All in all, a fun end to the series, and fingers crossed ITV will give it a second shot, if only in the hope that poor Marcus can finally catch a break and get at least a hug from Cynthia.

All Plebs reviews

Wednesday, 17 April 2013

Plebs: Bananae


In this episode, the boys's flat is overrun with Thracian fruit sellers, and Marcus falls foul of a group of veterans of the Roman army.

The essential basis of this episode is the constantly expanding nature of the Roman world. The details are all over the place (neither Thrace nor Britain had yet been conquered in 27 BC, though there were links with them, and I'm pretty sure bananas don't grow in Thrace, which is on the Black Sea, unless the climate was warmer back then). But the essential point is, our characters live at the hub of a world that is constantly changing thanks to the power plays of the higher-ups.

In Cynthia's case, this means accidentally donating money for the conquest of her own country. Cynthia and Metella come from outside the Empire, which is one reason for Cynthia's occasional confusion at Roman customs (like gladiatorial combat). Here, Cynthia is uncomfortably reminded that however well she might be trying to blend in she's not, in fact, Roman and is on some level still an outsider.

In the Thracians' case, we see the impact of conquest on people's lives, as they introduce the Romans to a previously unknown fruit, the banana. Bananas are Britain's favourite exciting and interesting fruit - they only grow far to the south so to a British audience they seem very exotic, there are jokes to be made when people discover the skin for the first time, and of course, as Plebs is keen to point out, they are... suggestively shaped.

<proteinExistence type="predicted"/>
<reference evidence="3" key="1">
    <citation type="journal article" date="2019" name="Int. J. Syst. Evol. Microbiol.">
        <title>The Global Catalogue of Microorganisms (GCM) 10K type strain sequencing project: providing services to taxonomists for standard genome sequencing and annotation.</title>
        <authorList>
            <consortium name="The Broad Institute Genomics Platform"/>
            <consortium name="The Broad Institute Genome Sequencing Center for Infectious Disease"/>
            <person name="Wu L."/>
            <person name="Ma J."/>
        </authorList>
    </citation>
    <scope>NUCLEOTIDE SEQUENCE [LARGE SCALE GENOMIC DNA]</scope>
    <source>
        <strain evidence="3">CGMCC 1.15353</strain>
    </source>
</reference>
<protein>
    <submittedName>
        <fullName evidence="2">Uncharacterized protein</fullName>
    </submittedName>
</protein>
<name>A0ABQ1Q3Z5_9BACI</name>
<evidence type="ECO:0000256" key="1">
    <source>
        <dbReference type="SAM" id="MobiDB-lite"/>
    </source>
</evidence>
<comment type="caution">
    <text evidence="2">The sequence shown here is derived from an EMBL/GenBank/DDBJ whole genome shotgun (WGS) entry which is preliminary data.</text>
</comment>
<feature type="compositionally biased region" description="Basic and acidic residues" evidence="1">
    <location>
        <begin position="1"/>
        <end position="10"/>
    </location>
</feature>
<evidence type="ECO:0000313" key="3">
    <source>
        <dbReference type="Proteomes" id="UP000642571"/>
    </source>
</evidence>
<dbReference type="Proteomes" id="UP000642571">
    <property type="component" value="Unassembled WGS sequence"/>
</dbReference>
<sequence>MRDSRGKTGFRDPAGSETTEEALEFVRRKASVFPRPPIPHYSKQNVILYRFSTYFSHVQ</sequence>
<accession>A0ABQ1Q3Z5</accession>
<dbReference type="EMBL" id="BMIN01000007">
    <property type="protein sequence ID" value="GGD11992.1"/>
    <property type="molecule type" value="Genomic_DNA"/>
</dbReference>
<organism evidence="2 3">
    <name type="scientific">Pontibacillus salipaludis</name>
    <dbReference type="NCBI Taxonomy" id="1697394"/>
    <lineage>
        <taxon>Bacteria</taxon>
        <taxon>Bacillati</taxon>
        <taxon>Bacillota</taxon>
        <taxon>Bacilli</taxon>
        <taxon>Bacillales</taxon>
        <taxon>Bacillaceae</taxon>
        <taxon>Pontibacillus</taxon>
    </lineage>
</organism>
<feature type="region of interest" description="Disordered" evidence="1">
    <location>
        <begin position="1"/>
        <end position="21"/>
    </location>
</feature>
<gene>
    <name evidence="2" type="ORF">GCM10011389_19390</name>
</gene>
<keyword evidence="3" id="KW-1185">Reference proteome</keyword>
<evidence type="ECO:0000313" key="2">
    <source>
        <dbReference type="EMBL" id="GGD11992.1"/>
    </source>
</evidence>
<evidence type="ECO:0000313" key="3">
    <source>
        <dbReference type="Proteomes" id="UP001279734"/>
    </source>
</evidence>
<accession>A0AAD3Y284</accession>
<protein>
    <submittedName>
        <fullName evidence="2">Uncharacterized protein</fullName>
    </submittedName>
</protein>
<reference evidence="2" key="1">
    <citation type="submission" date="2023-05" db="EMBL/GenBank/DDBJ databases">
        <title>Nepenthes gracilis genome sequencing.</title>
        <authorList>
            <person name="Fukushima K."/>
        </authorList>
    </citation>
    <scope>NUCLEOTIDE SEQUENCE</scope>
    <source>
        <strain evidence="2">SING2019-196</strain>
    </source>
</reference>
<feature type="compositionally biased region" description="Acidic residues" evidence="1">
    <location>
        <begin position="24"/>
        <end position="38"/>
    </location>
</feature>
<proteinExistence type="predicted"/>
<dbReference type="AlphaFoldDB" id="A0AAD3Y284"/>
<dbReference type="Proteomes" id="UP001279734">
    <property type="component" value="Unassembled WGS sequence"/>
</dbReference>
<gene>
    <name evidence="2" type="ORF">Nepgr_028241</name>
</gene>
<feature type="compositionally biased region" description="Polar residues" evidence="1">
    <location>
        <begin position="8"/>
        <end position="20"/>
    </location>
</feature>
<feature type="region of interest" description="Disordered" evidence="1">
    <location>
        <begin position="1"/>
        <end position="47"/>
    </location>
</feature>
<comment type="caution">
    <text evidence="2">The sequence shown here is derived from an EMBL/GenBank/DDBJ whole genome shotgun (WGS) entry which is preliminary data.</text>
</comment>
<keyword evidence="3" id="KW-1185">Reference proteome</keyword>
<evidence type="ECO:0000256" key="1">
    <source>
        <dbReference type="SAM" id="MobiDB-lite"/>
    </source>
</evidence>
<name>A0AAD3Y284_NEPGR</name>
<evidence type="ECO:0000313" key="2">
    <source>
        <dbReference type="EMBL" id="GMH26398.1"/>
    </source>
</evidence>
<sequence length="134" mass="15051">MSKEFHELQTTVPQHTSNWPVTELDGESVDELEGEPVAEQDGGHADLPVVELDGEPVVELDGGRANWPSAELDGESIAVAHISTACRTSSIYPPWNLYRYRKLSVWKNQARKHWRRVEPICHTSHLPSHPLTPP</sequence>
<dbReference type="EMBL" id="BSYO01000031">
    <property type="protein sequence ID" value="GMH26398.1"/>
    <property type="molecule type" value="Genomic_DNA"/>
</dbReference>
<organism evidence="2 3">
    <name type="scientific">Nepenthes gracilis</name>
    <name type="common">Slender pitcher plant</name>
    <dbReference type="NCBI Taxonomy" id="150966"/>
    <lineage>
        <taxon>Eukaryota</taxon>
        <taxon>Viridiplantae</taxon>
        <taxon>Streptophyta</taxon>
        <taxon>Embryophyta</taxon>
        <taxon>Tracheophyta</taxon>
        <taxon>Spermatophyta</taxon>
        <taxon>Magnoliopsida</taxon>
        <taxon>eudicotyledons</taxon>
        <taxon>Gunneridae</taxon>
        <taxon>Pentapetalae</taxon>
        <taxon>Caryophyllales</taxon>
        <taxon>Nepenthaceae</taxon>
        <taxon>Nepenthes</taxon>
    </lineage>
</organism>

We also see the boys react with extreme discomfort to the Thracians kissing them on the cheeks in greeting. The specifics of this reaction are, of course, transposed from modern Britain - this is the average British reaction when greeted this way by people from other parts of Europe (squirming and not knowing where to look, essentially. We tend to prefer a handshake in a business context, and a barely comprehensible grunt approximating to 'a'righ?' with a nod of the head when greeting friends). But the story as a whole is nice reflection on a world in which freshly conquered new people with new customs, new products and, historically, new religions pour in and shake things up every now and again.

I enjoyed this episode, particularly the terrible puns ('Thracist,' 'bananed'). Again, this is probably a reflection of my terrible sense of humour more than anything else, but I laughed every time someone said 'bananae.' I'm easily pleased.

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Monday, 15 April 2013

Plebs: The Herpes Cat

In the fourth episode of Plebs, Stylax has caught something nasty, and Grumio's lottery ticket may or may not be inside Cynthia's dead cat.